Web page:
Statoil Profit Rises More Than Expected on Higher Oil Prices
Statoil ASA (STL), Norway’s largest oil and gas company, said second-quarter profit rose more than expected as gains in crude prices compensated for lower production.
Net income attributable to shareholders climbed to 27 billion kroner ($5 billion), or 8.44 kroner a share, from 3.6 billion kroner, or 1.14 kroner, a year earlier, the Stavanger- based company said today in a statement. That beat the 20.5 billion-krone average estimate of analysts surveyed by Bloomberg. Sales advanced to 159.5 billion kroner.
“Statoil delivered record net income in the second quarter,” Chief Executive Officer Helge Lund said in the statement. “We continued to make progress within exploration and project developments in the quarter, staying on track to deliver future growth.”
Earnings of energy producers have been buoyed by rising prices. Brent crude futures averaged $117 a barrel in the second quarter, compared with $79 a year earlier. Houston-based ConocoPhillips yesterday reported second-quarter net income of $3.4 billion, exceeding estimates, while Royal Dutch Shell Plc, Europe’s biggest oil company, posted a doubling of profit today.
Statoil got $112.1 per barrel in the second-quarter, compared with $74.1 a year prior, while its average gas price rose to 2.05 kroner per standard cubic meter, up from 1.61 kroner.
Statoil’s output fell 13 percent to 1.692 million barrels of oil equivalent a day from 1.957 million barrels a year earlier. Entitlement production dropped to 1,486 million barrels a day, from 1,765 million a year prior.
The company reduced production at the North Sea Gullfaks oil and gas field after shutting 50 wells because of safety concerns in 2010. The Njord and Visund fields were temporarily suspended in the quarter following damage to flexible risers. Cuts to permitted production at the Troll and Ormen Lange gas deposits, as well as maintenance shutdowns, also hurt output.
“The main reasons for the lower production are seasonally lower gas production in Norway, as well as planned maintenance,” Teodor Nilsen, an analyst at First Securities ASA who recommends buying Statoil stock, said in a July 13 note.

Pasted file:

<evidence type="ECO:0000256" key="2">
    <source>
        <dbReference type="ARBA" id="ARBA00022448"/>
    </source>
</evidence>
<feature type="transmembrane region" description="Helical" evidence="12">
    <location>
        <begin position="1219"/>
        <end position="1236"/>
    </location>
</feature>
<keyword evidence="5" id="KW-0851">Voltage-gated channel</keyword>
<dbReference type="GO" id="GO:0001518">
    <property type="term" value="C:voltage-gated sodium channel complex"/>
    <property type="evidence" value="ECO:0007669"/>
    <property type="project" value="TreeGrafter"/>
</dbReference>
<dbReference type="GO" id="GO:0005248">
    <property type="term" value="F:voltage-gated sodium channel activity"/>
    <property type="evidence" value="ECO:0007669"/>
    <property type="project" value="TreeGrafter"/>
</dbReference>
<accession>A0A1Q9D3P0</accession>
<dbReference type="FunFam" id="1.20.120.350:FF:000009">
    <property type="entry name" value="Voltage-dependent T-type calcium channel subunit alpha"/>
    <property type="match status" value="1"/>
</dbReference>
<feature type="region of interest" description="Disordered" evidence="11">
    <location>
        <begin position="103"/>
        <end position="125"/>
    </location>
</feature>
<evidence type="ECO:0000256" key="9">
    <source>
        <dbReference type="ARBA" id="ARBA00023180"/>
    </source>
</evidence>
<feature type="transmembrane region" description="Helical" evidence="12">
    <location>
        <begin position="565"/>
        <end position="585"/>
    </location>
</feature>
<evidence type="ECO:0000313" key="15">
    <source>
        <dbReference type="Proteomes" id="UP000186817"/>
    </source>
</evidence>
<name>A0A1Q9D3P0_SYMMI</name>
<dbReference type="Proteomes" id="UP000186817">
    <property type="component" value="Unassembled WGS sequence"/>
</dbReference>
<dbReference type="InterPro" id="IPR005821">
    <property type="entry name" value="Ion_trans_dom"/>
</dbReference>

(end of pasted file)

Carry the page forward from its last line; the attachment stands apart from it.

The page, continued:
Statoil’s gas output fell 24 percent to 593,000 barrels of oil equivalent a day in the second quarter from a year earlier, it reported today. “Commercial considerations related to gas sales activities” may impact the company’s output guidance for 2011, which is forecast to be slightly below last year’s production level of 1.888 million barrels a day, it said.
The company is delaying gas sales amid the slump in prices, Lund said at a press conference in Oslo today.
“Overall a miss for Statoil today,” Oswald Clint, an analyst at Sanford C. Bernstein & Co. with an “underperform” rating on the stock, said in a report today. “While it is due to weakness in the downstream business, the continued trend of weak production numbers remains a key focus for us. Reduced production permits, reduced water injections, continual maintenance, production sharing contract effects, and natural declines are all recurring effects and are not going away.”
Statoil’s shares were little changed, gaining 0.5 percent to 134.9 kroner as of 3:08 p.m. in Oslo, capping this year’s decline at 2.7 percent. The benchmark OBX Index fell 0.3 percent to 385.630.
The producer last year agreed to sell a 40 percent stake in Brazil’s offshore Peregrino field to China’s Sinochem Group for $3.07 billion, a deal approved by the authorities in the second quarter. Lund declined to specify what the returns from the Peregrino sale would go toward.
“In our business it’s sensible to have a certain financial flexibility to act on good opportunities,” Lund said in an Oslo interview. “If you look at the industry on the whole, the large companies are more concerned with their balance sheet because there’s considerable uncertainty and volatility that speaks in favor of having strong balances.”
The company, which has operating rights on about 80 percent of Norway’s oil and gas output, is growing in countries including Canada and the U.S. as Norwegian reserves dwindle. Norway’s crude production peaked in 2000 and is forecast to drop 6 percent this year to about 1.7 million barrels a day, according to the nation’s Petroleum Directorate.
In February, Statoil forecast output will grow an annual 3 percent on average over the next two years to about 2 million barrels of oil equivalent a day, below a former target of 2.06 million to 2.16 million barrels.
Statoil said last month it expects production to grow to more than 2.5 million barrels a day in 2020 as it expands projects in the Gulf of Mexico, Brazil and Angola. The company will spend $16 billion on exploration, drilling and production in 2012, on par with this year. Statoil expects to drill 20 to 25 high-impact wells in 2011 to 2013, it said June 20.
To contact the reporter on this story: Marianne Stigset in Oslo at email@example.com